Sunday, December 6, 2009

Dark Horse Comics, Why Must You Make Me Love You So?

Remember when all Dark Horse Comics had going for it were Dark Horse Presents and Aliens comics? And when they did adaptations of things like the horror movie Dr. Giggles?

I sure do. I put them at roughly the same level as the pre-Ultraverse Malibu Comics-- black and white comics featuring properties that held absolutely no interest for me. Then came the early 90's color boom and Dark Horse started publishing Mike Baron and Steve Rude's Nexus, John Byrne's John Byrne's Next Men and Mike Mignola's Hellboy. Of course Nexus and Next Men went on to become mega-blockbuster Hollywood hit movies with multiple Academy Award nominations and wins, and spawned entire cottage industries of Horatio Hellpop and Sundra clothes lines, a long-running TV series (Jasmine Loves Jack) and theme parks around the world. Just last week I visited Tokyo Ylum and bopped to the music of Mezz, a minor character especially beloved here in Japan.

Poor Hellboy just seemed to vanish without a trace. Whatever happened to Mike Mignola anyway? Is he still drawing?

Publisher loyalty is a concept that's foreign to me. I tend to buy books based on whether or not I like the creators involved or the characters rather than what logo is in the upper left corner. But increasingly I find myself enjoying Dark Horse's product. Their various Conan series, Hellboy and BPRD, their Nexus Archives and the Creepy/Eerie books as well. It hasn't escaped my attention they publish thousands of Star Wars-related books a month, either. They dared issue Ito Junji's sickening horror comics. For that alone they deserve praise. But they also reprinted Marvel's old Conan the Barbarian comic in full color, plus Savage Sword of Conan in an affordable "phone book" volume.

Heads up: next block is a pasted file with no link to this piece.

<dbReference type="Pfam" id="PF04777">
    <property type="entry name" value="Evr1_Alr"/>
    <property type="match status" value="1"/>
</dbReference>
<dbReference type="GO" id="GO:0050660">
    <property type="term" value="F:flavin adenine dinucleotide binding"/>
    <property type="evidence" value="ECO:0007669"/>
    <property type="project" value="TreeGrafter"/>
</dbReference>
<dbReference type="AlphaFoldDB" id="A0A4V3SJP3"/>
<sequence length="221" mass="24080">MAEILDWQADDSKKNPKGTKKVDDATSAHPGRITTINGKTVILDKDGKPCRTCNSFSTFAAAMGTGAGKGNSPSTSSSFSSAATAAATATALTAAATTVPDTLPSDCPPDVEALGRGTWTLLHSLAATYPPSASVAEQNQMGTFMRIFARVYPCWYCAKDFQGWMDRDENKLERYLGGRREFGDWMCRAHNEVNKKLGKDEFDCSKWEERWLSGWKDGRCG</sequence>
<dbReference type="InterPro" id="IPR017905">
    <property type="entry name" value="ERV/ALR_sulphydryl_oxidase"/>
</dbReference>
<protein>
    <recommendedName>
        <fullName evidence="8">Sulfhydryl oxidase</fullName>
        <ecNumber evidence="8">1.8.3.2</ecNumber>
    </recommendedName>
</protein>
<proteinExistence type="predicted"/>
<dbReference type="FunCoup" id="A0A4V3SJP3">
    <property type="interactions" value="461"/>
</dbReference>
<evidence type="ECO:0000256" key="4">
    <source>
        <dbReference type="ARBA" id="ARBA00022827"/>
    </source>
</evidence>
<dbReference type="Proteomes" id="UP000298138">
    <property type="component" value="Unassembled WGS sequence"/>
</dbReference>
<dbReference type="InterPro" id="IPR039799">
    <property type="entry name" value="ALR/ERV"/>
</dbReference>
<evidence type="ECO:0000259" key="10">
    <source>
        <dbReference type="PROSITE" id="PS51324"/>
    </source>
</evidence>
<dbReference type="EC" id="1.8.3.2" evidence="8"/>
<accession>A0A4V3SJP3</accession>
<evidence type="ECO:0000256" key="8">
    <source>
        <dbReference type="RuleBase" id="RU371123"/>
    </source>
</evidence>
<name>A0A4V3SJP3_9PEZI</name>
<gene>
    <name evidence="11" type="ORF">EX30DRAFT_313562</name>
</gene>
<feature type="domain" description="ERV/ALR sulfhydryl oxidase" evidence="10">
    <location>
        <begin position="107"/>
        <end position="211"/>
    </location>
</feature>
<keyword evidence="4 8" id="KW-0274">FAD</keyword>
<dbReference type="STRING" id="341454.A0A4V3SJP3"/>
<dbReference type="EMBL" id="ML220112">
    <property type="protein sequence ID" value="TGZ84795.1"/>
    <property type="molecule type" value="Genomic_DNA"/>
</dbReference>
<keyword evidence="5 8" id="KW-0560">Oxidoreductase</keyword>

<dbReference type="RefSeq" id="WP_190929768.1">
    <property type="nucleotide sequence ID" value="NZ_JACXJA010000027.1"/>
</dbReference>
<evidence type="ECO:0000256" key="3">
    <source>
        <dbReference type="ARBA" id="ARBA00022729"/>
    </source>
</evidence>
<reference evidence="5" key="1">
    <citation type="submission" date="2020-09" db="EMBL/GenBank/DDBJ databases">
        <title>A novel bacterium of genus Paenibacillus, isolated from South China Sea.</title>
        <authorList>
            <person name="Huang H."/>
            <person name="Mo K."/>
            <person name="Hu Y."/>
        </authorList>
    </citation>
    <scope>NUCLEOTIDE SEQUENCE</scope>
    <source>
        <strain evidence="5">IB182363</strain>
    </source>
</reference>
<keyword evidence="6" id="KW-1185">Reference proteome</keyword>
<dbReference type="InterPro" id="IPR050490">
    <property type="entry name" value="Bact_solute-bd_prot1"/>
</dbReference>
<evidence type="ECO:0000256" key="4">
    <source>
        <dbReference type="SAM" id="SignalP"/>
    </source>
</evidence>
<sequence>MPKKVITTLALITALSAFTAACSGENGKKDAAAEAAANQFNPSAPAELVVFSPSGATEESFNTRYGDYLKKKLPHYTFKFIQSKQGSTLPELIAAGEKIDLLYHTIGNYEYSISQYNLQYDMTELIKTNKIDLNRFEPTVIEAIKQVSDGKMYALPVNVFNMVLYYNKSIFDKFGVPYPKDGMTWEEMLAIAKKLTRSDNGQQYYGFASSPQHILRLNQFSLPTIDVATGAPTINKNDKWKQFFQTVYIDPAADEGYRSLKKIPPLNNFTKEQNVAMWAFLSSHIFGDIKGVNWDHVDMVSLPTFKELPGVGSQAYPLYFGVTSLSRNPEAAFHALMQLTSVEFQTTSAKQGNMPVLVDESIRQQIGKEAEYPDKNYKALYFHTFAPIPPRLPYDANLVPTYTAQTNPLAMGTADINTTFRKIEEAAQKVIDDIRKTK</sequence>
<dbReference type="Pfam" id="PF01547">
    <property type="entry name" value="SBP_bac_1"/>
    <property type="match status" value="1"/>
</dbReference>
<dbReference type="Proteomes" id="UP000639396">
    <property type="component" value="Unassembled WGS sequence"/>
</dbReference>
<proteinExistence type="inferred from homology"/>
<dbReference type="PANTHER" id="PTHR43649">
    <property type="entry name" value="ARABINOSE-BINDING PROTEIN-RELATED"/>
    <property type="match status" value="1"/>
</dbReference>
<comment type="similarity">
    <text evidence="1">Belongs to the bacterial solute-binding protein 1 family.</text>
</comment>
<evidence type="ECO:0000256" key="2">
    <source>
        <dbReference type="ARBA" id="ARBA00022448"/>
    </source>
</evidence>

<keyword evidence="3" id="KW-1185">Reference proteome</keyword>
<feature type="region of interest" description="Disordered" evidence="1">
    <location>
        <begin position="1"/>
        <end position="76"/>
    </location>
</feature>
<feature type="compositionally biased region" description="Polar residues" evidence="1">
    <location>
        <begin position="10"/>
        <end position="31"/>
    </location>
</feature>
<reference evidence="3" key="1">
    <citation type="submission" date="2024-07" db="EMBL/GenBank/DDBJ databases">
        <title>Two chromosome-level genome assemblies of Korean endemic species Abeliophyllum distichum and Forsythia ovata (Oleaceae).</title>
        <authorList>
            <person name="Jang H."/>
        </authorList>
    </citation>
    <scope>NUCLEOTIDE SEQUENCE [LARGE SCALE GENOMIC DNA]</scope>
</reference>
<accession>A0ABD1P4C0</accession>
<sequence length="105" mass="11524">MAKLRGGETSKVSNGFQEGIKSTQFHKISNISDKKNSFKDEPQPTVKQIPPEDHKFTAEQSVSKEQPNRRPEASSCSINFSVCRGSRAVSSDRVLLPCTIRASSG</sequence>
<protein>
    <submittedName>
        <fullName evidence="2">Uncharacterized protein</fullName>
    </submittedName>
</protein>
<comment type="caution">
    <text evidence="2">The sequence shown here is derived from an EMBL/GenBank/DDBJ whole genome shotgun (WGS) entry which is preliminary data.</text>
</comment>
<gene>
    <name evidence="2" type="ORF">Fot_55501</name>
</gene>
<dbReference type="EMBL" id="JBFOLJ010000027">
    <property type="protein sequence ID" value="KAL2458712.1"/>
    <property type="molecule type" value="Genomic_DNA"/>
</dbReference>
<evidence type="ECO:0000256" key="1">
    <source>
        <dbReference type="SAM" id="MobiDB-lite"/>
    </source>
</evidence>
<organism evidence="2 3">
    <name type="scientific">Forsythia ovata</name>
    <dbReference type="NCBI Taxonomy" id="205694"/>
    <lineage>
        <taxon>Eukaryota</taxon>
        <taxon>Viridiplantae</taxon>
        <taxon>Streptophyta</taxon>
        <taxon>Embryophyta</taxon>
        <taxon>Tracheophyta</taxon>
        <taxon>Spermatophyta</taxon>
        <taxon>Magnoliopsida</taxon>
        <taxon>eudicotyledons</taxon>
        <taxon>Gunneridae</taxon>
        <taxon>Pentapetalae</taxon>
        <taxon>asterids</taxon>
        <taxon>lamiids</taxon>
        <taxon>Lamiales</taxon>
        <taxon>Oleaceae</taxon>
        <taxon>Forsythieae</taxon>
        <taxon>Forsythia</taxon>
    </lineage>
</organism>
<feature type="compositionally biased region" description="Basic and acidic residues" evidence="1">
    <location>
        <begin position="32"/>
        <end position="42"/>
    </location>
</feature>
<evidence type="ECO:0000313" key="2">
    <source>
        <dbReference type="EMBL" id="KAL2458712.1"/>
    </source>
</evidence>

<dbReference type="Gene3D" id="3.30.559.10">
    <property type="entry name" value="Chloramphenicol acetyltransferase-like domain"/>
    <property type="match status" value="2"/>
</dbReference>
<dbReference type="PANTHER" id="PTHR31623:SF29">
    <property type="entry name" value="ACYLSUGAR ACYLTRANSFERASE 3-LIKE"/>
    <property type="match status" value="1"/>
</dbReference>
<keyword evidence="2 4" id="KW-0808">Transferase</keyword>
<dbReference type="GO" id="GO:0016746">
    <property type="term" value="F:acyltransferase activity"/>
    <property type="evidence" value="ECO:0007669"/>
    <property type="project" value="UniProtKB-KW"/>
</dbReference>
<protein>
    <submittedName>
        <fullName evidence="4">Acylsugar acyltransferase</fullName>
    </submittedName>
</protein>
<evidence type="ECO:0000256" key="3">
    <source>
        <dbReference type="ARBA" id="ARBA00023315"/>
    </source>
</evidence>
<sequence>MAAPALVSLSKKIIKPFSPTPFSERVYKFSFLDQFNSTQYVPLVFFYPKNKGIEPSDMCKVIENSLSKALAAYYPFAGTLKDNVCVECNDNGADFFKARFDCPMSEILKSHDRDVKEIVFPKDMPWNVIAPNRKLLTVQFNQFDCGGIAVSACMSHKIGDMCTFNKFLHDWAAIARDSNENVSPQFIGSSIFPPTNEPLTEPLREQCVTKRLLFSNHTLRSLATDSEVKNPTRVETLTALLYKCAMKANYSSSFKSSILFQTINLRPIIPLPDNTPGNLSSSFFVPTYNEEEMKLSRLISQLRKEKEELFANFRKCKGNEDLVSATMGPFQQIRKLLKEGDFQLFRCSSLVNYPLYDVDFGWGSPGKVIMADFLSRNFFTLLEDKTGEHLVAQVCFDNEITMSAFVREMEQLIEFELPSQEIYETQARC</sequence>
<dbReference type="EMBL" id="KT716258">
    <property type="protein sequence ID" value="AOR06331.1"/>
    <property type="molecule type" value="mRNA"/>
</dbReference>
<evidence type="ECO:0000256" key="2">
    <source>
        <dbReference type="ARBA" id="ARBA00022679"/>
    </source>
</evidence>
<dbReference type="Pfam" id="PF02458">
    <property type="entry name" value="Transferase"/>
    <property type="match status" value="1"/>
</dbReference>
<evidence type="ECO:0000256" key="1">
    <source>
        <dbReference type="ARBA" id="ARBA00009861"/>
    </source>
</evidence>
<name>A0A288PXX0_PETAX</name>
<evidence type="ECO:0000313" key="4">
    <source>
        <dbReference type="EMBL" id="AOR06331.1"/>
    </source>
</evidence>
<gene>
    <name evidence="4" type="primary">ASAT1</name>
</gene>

A few months ago, one of my students saw me reading an American comic and wanted to borrow some to practice her English. I chose a selection I thought might interest her and also give her an idea of the various genres and companies we have in the States. Batgirl, Astro City and Hellboy and BPRD. I really thought she'd dig Astro City, but it made almost no impact on her. Instead, she went gaga for BPRD. She loves Guy Davis' art and simply cannot get enough of Abe Sapien and Panya. As a matter of fact, Panya is her favorite comic book character now!

But it gets even better for the Horse and its readers. Just recently, the Onion A/V Club listed their "Best Comics of the 00's" and I ripped into them for not including Japanese comics. But it's interesting Dark Horse Comics managed to place three titles on that list: Achewood, The Goon and Usagi Yojimbo. Amazingly, I haven't read any of them. The Goon and Usagi Yojimbo have been on my "as soon as I get around to them" list for years now. Perhaps now is the time. Dark Horse has also won the most Eisners of any publisher two years in a row now. Hellboy: The Crooked Man certainly deserved its award; that mini just oozed quality, from Mignola's spare, moody script to Richard Corben's lush, disturbing artwork.

And get this-- Dark Horse has also re-vamped Creepy as a comic book-sized quarterly. From the pics I've seen online, this book looks gorgeous. The new Creepy is something (if I could actually buy it here in Japan) I'd be looking forward to with sweaty palms and heart palpitations for the full three months between issues. I checked out the online previews and it's everything I'd hoped when I learned they were doing this. Eric Powell's covers are appropriately Frazetta-esque, perfectly lurid and grotesque; The background colors-- especially the vivid red on the first issue-- are very reminiscent of the original magazine and even the cover copy has the correct typeface. They bring back that weird feeling from the days when both Creepy and Eerie lurked there on the bottom of the magazine shelf near the comic book spinner at the Kwickee store. Just a fleeting glimpse was often enough to send a chill down my spine or inspire nightmares. Forty-eight pages of black and white horror in the Warren Publications tradition-- they've even got Angelo Torres and Russ Heath!

That's what inspired this Dark Horse celebration. A little epiphany inspired by the existence of the new Creepy. I suddenly realized it was impossible for me to dislike a company that puts out Creepy? And the more I thought about it, the more I realized my apartment here is overflowing with comics, the bulk of which happen to have the Dark Horse logo. I'd honestly never really considered that before. Apparently, I like Dark Horse Comics.

A lot.

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